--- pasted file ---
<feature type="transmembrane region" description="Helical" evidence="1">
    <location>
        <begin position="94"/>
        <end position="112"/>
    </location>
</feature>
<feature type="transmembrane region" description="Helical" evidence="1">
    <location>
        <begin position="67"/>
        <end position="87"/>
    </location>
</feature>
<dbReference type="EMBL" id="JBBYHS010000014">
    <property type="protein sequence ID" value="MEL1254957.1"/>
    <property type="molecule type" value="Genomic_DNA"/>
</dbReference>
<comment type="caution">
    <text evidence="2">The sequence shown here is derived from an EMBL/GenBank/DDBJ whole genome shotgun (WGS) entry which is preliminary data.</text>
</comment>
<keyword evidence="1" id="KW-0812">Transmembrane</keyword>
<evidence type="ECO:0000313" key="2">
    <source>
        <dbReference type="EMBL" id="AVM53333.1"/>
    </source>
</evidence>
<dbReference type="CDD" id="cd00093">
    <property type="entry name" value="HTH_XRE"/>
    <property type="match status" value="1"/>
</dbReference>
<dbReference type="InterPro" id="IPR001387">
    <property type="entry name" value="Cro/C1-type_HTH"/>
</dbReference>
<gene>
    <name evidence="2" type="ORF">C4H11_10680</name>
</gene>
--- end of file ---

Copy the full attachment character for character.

<feature type="transmembrane region" description="Helical" evidence="1">
    <location>
        <begin position="94"/>
        <end position="112"/>
    </location>
</feature>
<feature type="transmembrane region" description="Helical" evidence="1">
    <location>
        <begin position="67"/>
        <end position="87"/>
    </location>
</feature>
<dbReference type="EMBL" id="JBBYHS010000014">
    <property type="protein sequence ID" value="MEL1254957.1"/>
    <property type="molecule type" value="Genomic_DNA"/>
</dbReference>
<comment type="caution">
    <text evidence="2">The sequence shown here is derived from an EMBL/GenBank/DDBJ whole genome shotgun (WGS) entry which is preliminary data.</text>
</comment>
<keyword evidence="1" id="KW-0812">Transmembrane</keyword>
<evidence type="ECO:0000313" key="2">
    <source>
        <dbReference type="EMBL" id="AVM53333.1"/>
    </source>
</evidence>
<dbReference type="CDD" id="cd00093">
    <property type="entry name" value="HTH_XRE"/>
    <property type="match status" value="1"/>
</dbReference>
<dbReference type="InterPro" id="IPR001387">
    <property type="entry name" value="Cro/C1-type_HTH"/>
</dbReference>
<gene>
    <name evidence="2" type="ORF">C4H11_10680</name>
</gene>